I was scared Futurama would suck. I have such fond memories of the show's early run, and consider it one of the formative comedies in my pop-culture development, but those four straight-to-DVD movieswell, let's just say I was unpleasantly disappointed. The writers struggled to maintain momentum for more than 15 minutes at a time, throwing in too many pointless gags and needless, flat quips. It wasn't the punchy Futurama I remembered, and I worried that the show's new run on Comedy Central, which debuted last night, would further tarnish my memories.
But good overused quote, everyone! Futurama is nearly as good as it was back in the day. Last night's episodes were packed with laugh-out-loud lines and the hare-brained doomsday scenarios Futurama is known for.
At the expense of much plot, the show opted to give fans some quick resolution to the events of Into The Wild Green Yonder, then hit them with a barrage of one-liners. It even kept Bender, the king of one-liners, on the sidelines, zinging from afar. That was probably the smart move, though: I missed Bender, but given that all the characters had, well, died and needed to be brought back to life, the story was convoluted at best. Too many characters trying to play central parts would have made things worse. (And, luckily, the show somewhat joked about how convoluted it was, with the back-and-forth of wondering who Fry loved, Robo-Fry loved, Lela, Robo-Lela, etc.)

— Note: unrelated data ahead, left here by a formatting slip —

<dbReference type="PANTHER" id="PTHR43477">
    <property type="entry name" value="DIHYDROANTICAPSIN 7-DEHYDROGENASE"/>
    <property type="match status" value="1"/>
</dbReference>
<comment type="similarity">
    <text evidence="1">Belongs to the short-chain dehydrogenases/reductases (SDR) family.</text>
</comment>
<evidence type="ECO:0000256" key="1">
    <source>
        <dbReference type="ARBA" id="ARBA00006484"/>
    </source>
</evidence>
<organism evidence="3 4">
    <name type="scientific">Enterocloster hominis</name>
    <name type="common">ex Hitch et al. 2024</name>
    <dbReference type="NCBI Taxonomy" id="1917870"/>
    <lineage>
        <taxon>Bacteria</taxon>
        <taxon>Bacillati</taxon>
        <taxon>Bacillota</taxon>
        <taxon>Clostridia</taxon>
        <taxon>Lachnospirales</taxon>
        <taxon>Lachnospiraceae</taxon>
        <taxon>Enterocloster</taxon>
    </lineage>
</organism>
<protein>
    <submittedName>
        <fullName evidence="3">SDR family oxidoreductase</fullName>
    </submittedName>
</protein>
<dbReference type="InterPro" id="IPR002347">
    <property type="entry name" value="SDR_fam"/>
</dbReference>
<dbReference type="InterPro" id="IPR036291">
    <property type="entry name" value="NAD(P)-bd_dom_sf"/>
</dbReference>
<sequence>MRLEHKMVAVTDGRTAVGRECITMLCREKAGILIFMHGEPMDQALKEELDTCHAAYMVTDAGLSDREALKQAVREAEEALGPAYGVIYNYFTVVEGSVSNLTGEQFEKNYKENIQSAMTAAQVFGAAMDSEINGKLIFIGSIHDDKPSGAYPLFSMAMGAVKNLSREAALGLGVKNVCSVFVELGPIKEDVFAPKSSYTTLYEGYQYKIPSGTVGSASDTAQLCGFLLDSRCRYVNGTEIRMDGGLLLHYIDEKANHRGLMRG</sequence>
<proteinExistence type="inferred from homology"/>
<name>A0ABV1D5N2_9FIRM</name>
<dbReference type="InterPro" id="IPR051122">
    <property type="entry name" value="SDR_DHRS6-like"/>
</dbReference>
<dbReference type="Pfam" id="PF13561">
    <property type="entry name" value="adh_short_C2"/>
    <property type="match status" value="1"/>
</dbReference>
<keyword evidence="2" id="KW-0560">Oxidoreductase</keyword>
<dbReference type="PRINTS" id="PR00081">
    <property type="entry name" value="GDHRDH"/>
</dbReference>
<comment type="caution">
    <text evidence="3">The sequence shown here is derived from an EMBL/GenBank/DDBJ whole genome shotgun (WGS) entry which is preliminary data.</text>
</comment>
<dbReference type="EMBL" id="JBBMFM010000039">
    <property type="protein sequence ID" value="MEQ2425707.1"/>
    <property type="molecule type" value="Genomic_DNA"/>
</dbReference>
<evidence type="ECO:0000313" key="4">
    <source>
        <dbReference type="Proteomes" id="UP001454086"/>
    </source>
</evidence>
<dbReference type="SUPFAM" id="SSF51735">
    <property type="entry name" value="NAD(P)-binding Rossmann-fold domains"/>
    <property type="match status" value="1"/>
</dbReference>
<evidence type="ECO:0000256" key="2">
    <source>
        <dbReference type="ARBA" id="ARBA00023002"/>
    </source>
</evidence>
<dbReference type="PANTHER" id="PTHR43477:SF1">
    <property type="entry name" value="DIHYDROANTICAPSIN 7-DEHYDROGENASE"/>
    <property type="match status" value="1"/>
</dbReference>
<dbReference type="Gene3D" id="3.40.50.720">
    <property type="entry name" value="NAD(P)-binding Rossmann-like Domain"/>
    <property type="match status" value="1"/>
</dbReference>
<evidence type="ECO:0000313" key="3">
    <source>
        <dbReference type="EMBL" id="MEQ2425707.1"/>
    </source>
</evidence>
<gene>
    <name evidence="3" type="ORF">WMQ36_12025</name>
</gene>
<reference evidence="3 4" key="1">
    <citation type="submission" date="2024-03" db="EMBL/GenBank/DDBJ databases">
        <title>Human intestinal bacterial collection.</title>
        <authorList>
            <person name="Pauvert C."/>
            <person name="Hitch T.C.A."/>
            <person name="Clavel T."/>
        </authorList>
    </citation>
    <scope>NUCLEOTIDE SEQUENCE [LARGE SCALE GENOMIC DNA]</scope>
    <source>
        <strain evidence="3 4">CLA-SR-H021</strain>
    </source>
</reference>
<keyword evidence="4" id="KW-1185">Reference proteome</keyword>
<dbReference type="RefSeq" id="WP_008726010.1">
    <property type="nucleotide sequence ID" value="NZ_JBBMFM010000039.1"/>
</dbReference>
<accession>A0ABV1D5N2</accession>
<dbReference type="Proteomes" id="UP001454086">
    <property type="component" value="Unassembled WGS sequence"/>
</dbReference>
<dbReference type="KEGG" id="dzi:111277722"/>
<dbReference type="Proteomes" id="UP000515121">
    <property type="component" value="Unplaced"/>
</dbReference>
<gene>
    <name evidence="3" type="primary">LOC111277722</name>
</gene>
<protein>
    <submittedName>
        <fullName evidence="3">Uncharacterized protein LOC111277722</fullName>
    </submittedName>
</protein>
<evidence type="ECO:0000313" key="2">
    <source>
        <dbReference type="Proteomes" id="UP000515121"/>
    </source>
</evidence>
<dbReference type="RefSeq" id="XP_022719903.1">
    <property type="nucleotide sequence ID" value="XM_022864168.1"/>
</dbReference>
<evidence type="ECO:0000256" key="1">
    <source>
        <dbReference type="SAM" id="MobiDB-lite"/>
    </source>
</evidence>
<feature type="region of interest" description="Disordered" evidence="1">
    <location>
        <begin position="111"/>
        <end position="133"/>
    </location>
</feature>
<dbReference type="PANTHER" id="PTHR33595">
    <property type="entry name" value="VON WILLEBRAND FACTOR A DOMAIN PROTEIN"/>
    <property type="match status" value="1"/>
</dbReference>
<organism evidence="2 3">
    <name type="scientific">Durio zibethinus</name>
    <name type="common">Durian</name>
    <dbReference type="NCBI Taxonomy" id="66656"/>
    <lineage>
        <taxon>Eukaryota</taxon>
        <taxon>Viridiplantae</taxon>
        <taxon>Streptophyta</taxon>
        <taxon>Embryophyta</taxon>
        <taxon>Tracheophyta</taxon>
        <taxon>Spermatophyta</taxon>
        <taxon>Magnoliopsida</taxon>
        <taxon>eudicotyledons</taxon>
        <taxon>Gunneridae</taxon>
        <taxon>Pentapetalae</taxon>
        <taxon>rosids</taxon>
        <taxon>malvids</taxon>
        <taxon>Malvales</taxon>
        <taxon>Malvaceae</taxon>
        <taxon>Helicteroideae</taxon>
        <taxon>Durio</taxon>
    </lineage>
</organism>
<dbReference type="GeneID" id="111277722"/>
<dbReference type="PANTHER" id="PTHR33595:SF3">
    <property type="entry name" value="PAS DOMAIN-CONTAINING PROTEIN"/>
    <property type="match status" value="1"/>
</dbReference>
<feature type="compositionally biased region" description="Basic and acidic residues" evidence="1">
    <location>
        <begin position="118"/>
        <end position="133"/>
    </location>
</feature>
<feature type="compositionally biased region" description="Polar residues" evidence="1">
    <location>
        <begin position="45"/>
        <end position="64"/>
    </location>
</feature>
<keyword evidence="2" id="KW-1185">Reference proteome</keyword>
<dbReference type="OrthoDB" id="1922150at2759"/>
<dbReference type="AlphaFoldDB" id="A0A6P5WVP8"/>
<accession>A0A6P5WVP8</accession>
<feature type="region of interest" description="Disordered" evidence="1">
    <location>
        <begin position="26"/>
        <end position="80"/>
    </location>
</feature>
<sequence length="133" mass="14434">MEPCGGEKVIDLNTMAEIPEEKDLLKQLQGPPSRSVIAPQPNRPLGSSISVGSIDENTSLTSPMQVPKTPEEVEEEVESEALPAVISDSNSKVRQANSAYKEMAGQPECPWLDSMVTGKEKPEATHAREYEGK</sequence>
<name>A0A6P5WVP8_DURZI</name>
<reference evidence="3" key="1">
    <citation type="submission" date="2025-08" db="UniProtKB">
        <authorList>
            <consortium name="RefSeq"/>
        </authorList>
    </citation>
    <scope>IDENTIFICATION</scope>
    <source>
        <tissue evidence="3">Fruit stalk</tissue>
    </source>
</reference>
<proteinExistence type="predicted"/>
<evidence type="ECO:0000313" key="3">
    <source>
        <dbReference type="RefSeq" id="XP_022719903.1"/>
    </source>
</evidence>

The best Futurama episodes are the ones that blend sweet character stories with the weirdness of the Futurama world. One of my favorites, "My Three Suns" from Season 1, has Fry upset over not being taken seriously on the ship, then inadvertently becoming the ruler of a world of liquid people. Hapless Fry tries to maintain favor, jumping through ridiculous hoops because he's terrified of going back to his life as a plain ol' delivery boy. Last night's pair of episodesin which the Professor reunited the team and Lela and Zapp Brannigan gallivanted around an Eden-like worldweren't much in the way of story, but that's the next step in Futurama 's journey back onto the airwaves.
As a fan, I'm optimistic. The show didn't sacrifice its characters for the sake of a joke; Fry and Lela are still yearning for one another, and the Professor is still coldly distant from everything that happens. Plus, the jokes felt fresh, like the writers were genuinely excited to write for these characters one more time: "We can't avoid any of humanity's mistakes." "Like the tuba." I went in to last night's episodes soured on the DVD movies, but I can't deny they made me feel that Futurama magic all over again. Good news, everyone, indeed.